The dollar sank below ¥100 in Tokyo on Wednesday, in pace with Japanese stocks’ retreat on disappointment at Prime Minister Shinzo Abe’s strategic growth measures announced in the afternoon.
At 5 p.m., the dollar was quoted at ¥99.72-73, down from ¥100.28-30 at the same time Tuesday. The euro stood at $1.3077-3079, up from $1.3064-3068 and at ¥130.42-44, down from ¥131.02-04.
The dollar stayed above ¥100 until early afternoon. But the greenback started dropping when reports about the third pillar of Abe’s growth strategy, dubbed “Abenomics,” began to hit the market, traders said.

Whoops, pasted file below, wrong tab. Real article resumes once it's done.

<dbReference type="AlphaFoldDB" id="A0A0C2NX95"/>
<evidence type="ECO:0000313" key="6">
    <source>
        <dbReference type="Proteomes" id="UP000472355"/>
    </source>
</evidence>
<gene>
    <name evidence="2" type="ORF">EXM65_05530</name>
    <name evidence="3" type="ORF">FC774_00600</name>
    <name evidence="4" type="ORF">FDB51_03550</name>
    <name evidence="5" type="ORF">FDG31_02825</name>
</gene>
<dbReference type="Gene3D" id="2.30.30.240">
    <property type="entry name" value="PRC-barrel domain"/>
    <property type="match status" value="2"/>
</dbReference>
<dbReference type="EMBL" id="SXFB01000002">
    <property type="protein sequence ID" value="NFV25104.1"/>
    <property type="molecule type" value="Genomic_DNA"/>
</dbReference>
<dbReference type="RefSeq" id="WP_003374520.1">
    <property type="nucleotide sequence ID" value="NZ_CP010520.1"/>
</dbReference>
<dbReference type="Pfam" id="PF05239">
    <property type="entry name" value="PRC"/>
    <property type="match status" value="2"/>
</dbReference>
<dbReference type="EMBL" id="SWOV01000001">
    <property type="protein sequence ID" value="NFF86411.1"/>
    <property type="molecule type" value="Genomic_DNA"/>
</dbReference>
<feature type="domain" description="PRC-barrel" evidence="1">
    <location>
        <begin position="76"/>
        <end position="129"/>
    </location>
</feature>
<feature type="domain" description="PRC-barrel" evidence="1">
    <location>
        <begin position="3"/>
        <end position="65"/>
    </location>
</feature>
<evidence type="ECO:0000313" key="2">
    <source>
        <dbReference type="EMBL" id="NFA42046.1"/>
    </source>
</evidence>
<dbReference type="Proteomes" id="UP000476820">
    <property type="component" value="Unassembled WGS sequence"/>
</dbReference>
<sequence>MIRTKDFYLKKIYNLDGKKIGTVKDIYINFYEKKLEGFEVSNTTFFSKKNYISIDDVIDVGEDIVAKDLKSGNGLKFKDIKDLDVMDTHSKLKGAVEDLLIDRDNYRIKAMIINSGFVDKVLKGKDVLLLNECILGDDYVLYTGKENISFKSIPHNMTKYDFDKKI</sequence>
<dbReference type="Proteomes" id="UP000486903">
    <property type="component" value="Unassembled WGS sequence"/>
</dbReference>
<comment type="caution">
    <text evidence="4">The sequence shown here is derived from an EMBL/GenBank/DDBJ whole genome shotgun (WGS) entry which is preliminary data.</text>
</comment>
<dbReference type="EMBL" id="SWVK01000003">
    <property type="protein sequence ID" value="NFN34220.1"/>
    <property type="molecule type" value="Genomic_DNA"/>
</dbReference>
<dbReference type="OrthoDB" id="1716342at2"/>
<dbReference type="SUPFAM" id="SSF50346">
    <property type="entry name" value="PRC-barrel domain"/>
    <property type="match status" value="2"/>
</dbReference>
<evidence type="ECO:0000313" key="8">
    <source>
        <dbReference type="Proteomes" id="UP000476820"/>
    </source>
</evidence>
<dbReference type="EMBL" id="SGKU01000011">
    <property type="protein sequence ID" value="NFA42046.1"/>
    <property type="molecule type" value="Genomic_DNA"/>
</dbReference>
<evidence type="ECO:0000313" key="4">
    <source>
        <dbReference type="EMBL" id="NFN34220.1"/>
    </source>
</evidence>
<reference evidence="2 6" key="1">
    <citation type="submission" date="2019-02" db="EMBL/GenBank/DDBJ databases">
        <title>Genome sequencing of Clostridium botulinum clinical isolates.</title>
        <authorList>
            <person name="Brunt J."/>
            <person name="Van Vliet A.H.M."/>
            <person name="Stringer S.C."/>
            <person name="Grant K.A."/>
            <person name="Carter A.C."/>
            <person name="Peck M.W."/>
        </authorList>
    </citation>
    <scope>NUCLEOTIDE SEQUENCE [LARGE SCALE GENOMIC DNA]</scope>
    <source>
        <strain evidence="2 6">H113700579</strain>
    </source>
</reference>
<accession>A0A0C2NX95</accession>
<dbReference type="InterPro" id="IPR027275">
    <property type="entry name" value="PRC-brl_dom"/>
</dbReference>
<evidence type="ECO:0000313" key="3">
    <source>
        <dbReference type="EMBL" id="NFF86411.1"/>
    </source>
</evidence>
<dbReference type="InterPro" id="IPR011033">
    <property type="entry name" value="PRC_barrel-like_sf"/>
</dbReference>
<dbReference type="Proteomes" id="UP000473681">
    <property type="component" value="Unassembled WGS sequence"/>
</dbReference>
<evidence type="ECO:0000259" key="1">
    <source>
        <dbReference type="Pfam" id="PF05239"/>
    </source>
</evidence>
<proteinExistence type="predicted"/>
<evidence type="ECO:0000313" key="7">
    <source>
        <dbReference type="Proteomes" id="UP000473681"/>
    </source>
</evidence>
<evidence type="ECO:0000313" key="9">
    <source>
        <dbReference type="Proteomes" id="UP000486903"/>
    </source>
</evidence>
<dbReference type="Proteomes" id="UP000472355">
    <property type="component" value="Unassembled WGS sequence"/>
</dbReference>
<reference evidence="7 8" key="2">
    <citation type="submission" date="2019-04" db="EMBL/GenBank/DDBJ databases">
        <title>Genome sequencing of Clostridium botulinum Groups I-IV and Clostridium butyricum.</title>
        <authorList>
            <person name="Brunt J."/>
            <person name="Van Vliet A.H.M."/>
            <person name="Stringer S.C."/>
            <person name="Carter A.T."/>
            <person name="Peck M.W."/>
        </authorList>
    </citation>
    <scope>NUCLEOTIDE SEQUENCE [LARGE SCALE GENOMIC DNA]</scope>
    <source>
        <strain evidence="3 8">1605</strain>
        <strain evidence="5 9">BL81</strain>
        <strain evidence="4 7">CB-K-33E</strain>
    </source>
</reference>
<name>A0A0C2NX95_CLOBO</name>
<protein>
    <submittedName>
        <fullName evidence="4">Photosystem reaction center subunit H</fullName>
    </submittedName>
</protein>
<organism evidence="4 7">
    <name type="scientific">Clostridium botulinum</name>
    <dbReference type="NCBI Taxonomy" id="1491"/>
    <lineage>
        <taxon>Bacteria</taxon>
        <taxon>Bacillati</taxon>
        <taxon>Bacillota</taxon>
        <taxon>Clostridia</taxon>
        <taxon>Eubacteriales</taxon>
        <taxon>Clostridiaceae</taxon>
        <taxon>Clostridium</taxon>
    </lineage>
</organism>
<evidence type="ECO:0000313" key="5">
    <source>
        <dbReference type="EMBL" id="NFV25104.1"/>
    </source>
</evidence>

Investors’ disappointment at the growth measures, unveiled in his speech at a lecture meeting held by Research Institute of Japan, triggered a stock market rout that in turn touched off selling of dollars for yen, according to the traders.
The Nikkei 225 stock average dropped to a fresh two-month low just above 13,000, and the dollar fell below ¥99.40 temporarily.
The third round of Abe’s growth plan “contained nearly nothing new,” said an official of a foreign-affiliated brokerage.
The prime minister failed to clarify how the Government Pension Investment Fund will increase its investment in risk assets.
The lack of such a step “seems to have triggered dollar-selling by disappointed players who had anticipated the GPIF’s increased purchases of stocks and foreign bonds,” said an official of a foreign exchange margin trading service firm.
Now that the closely watched Abe speech was over, the market’s focus has shifted to the U.S. Labor Department’s employment data for May, due out Friday.